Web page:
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Re: draft-freed-sieve-in-xml status?
Ned Freed writes:
>> Ned Freed writes:
>> > The other issue here is how to map this stuff to regular Sieve. The
>> > stylesheet given in the appendix maps displaydata and displayblock
>> > material into structured comments. This can easily be
>> > extended/changed to cover the handling of material in other
>> > namespaces. But do we want to formalize the structured comment
>> > convention?
>> My desire for structured comments is vanishingly small. My two cents.
> I don't think we have a choice. The problem is the XML representation
> is richer and since it isn't intended as a storage format there has
> to be a way to map the additional information to something in regular
> sieve. Unless we want to do something along the lines of the meta
> extension Kjetil proposed - which I don't think we want to do, pretty
> much the only place for it is in comments.
I didn't reply... but at least I would have preferred such a meta thingy
at 302 time. Now it may be too late.
If it was in the base specificaiton, maybe. But having to support a brand new
Sieve extension in order to handle preservation of XML content while round
tripping scripts sounds like a bad idea to me.
> I apologize for not being clearer here - I made this sound like it's a
> processor quality thing, which it isn't.
You were clear enough for me at least.
> The problem is more fundamental: In XML comments are not considered to
> be part of the infoset. This means conforming XML processors are
> explicitly allowed to drop them. Which in turn means you cannot count
> on them being available for processing.
Sure. The question is whether that's a problem.
If you write a script in xmlsieve, convert it and then convert it back,
then any comments you added may have been deleted. AFAICT this is not a
Well, I don't know about you, but if I have a complex script that I have
carefully commented, and when I use a new GUI editor on it that transforms it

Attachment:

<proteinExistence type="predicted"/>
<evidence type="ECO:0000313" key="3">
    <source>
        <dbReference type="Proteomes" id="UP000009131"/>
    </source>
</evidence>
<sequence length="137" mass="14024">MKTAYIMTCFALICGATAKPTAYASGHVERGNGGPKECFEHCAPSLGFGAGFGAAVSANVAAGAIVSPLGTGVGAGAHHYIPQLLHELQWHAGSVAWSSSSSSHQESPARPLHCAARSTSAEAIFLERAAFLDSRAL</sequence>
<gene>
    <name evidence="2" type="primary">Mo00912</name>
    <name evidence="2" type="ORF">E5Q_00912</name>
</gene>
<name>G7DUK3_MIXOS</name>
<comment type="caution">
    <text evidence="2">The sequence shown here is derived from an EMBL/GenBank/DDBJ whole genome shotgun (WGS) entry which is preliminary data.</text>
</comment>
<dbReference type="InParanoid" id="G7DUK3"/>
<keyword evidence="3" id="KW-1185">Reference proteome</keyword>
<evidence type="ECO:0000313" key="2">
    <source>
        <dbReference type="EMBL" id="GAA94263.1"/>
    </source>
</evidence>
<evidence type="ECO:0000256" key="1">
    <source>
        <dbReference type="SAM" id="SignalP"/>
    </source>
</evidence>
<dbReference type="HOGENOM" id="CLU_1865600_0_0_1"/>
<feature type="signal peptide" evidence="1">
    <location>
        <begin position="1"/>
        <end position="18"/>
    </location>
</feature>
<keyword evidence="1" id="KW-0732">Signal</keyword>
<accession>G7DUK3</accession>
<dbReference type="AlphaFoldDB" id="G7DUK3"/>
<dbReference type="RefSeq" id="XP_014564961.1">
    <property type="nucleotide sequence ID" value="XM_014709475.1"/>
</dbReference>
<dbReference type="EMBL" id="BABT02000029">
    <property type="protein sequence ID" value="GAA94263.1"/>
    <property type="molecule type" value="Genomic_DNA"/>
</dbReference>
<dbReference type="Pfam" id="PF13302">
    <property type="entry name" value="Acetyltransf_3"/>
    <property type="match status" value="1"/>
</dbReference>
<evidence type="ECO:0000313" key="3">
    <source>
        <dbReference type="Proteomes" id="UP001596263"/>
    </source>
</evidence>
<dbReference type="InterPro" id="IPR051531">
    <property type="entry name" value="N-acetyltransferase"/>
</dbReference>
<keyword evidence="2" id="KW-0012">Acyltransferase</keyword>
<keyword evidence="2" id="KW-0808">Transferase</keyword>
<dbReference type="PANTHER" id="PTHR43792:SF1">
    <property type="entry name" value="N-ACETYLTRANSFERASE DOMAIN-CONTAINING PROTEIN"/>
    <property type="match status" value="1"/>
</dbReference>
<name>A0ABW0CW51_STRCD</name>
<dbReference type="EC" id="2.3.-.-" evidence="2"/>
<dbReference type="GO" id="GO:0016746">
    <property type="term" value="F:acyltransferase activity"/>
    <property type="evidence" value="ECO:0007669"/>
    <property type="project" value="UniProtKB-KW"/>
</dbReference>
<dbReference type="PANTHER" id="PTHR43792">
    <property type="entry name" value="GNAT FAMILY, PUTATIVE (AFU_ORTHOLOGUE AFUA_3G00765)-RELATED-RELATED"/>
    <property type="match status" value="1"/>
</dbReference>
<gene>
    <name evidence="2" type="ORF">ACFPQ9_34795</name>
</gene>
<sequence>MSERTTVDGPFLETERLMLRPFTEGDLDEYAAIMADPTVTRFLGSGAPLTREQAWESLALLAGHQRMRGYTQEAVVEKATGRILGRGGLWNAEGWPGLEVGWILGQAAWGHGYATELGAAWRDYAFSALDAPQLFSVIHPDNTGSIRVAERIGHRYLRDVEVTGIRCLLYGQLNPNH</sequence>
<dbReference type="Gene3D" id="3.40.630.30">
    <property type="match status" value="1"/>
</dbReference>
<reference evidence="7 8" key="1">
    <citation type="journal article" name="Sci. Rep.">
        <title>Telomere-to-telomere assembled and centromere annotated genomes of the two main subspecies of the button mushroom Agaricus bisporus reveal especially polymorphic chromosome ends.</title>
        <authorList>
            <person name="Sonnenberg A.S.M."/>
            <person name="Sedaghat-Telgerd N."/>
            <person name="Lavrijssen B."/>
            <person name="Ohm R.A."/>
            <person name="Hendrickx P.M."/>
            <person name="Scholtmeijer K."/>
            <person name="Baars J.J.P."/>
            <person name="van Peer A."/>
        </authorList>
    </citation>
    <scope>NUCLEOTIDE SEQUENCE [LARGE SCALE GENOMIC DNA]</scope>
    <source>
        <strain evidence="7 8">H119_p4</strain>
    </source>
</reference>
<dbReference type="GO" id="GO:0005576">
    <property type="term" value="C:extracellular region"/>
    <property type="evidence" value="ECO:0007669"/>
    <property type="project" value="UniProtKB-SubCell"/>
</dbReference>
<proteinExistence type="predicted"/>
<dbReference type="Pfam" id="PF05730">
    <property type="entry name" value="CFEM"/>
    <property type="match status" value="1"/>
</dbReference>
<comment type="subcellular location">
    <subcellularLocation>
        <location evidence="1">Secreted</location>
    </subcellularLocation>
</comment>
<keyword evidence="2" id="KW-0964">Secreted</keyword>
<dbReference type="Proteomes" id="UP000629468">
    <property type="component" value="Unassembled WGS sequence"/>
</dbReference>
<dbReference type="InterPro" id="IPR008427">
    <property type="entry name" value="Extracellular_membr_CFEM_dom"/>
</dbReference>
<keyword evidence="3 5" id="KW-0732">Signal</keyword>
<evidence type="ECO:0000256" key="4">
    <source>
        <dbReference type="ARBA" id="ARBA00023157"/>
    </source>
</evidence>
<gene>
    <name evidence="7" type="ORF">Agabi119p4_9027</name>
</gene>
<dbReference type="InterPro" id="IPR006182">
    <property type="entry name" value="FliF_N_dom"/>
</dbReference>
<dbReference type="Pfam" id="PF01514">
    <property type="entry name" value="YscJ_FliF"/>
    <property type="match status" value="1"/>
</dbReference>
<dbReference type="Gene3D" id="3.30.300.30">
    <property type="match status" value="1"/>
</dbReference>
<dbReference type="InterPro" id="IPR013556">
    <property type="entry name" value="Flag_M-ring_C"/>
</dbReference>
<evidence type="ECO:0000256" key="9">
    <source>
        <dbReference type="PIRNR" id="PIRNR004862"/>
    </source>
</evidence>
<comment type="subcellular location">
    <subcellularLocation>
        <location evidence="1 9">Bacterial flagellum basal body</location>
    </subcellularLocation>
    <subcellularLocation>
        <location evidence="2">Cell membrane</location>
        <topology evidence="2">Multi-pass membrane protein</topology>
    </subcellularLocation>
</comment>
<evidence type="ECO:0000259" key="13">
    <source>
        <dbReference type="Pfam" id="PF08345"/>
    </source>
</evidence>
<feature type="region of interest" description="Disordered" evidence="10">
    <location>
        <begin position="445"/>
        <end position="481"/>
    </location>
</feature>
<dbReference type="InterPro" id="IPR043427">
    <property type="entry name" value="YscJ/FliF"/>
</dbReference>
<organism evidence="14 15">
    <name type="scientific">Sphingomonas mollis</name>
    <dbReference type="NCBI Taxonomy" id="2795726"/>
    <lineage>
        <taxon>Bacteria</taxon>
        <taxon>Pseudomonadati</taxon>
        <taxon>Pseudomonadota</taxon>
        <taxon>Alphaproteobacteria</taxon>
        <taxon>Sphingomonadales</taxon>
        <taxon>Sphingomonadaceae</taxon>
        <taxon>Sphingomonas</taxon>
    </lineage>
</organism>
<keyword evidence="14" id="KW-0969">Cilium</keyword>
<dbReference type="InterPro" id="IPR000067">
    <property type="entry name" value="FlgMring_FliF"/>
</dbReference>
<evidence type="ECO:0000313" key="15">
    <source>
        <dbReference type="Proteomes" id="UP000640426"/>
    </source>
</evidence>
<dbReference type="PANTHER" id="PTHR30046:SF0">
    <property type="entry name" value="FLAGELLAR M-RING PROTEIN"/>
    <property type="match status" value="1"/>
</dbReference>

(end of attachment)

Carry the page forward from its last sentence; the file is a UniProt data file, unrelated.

to XML and back again and loses the comments in the process, I'm not going to
be a happy camper.
Sure, there are lots of cases where it doesn't matter and comments can be
dropped, assuming there are any there in the first place. But there are
going to be cases where comments need to be preserved and any mapping
needs to support that.
Really, I think this is just lack of familiarity with how things play out in
the XML world more than anything. Everywhere you look in XML-based
languages you'll find <comment>, <annotation>, and similar constructs.
For better or worse, XML just doesn't worry too much about this stuff.
If you write it in plain old sieve, convert it and then convert it back,
then comments are preserved due to <comment>. AFAICT this is neat, but
it's not clear to me that it's necessary. (Btw. Now that I think about
it. Is whitespace preserved in arguments?)
Whitespace in string constants darned well better be preserved. (And come to
think of it, I need to put in something about how to map text: constructs.)
Whitespace in comments can also be preserved for the most part - there may be
some edges where it's a bit difficult. But whitespace between lexical tokens in
either representation isn't going to be preserved. The solution I adopted in
the sample stylesheet was to output stuff using a simple indentation scheme.